Finally! I've ported the TLR Pro Capture Sharpening Panel to Photoshop CS5. It runs just fine under Windows. It saves and restores settings. Etc.
A big thanks to Tom Ruark at Adobe! He shared the key information I needed to save and retrieve settings with Photoshop CS5.
I have a handful of recent offers to beta test. I'll respond to them and to the other beta testers tomorrow with this latest version to try. Whule they bang at that, I'll start work on the other TLR Pro Sharpening Panels for CS5.
I will be on vacation this week. I'm leaving tomorrow for Manchester NH. Tomorrow night, I expect to be at a B&B near Conwy, NH. Three days of landscape photography along the Kancamagus Scenic Byway and around the White Mountains and Lake District of NH. Since I'll be in a country B&B, I'll leave the subnotebook computer at home. I don't even know if they have much cell phone coverage up there. I'll be back in Tallahassee late on Sat. This is my first time to go to New England to see autumn colors.
Some variant of, "What's the best printer resolution," is a common question that comes to my e-mail. It's to be expected, since the TLR sharpening tools offer considerable choice when it comes to resolution.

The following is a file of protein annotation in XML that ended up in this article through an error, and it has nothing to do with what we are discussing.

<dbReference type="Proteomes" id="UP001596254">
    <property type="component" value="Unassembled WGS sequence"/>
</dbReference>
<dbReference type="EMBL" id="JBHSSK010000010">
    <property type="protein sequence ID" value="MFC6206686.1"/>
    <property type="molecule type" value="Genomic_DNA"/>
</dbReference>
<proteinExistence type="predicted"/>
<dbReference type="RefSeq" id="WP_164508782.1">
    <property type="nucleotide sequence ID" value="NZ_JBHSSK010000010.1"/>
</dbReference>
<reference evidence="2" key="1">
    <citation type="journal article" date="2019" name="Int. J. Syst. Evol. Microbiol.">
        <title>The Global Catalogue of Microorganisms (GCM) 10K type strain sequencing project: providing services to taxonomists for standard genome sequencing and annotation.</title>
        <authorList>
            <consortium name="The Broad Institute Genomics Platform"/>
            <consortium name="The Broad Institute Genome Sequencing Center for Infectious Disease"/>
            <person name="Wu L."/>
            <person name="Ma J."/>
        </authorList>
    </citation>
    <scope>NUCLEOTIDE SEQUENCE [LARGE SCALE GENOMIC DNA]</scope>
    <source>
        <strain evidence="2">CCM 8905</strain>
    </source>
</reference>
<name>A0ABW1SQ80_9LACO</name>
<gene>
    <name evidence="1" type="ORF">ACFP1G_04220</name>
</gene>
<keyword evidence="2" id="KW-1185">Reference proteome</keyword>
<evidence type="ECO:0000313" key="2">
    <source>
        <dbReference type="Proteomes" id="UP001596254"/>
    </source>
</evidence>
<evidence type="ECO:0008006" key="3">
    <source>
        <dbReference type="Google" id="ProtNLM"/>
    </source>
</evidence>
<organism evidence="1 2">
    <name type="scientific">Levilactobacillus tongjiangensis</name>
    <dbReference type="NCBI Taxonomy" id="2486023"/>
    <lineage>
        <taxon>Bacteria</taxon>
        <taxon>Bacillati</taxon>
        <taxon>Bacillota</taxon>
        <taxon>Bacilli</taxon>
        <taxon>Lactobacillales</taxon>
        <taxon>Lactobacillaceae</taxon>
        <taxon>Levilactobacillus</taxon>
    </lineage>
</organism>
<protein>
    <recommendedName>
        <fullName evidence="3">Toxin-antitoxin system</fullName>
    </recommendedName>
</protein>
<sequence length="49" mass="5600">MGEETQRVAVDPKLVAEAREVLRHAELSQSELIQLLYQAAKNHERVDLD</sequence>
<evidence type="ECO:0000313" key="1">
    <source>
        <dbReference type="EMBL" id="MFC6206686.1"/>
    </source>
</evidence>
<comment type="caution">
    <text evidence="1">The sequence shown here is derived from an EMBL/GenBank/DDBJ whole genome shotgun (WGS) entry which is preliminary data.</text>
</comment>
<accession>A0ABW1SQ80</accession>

Disclaimer: This topic might stimulate some controversy. That's OK. It's a topic that can generate some heat on photography websites. Feel free to leave your thoughts. I'm not looking to persuade everyone, and a healthy discussion will help everyone.
Gene McCullough explains how to fix a problem that can bite you hard. You intended to make a change to a single photograph. By mistake, you apply the change to a large number of images. Can you undo the change and restore the import state to all those photos without having to visit each one individually? You bet!
If your only reason to visit The Light's Right is for "strictly" photography resources, you might want to skip this. Aside from the fact that this illustration reflects how I feel sometimes, I find the technique interesting and the result downright impressive. This tutorial from Photoshop Tutorials demonstrates that Photoshop is much more than just a photo editor.
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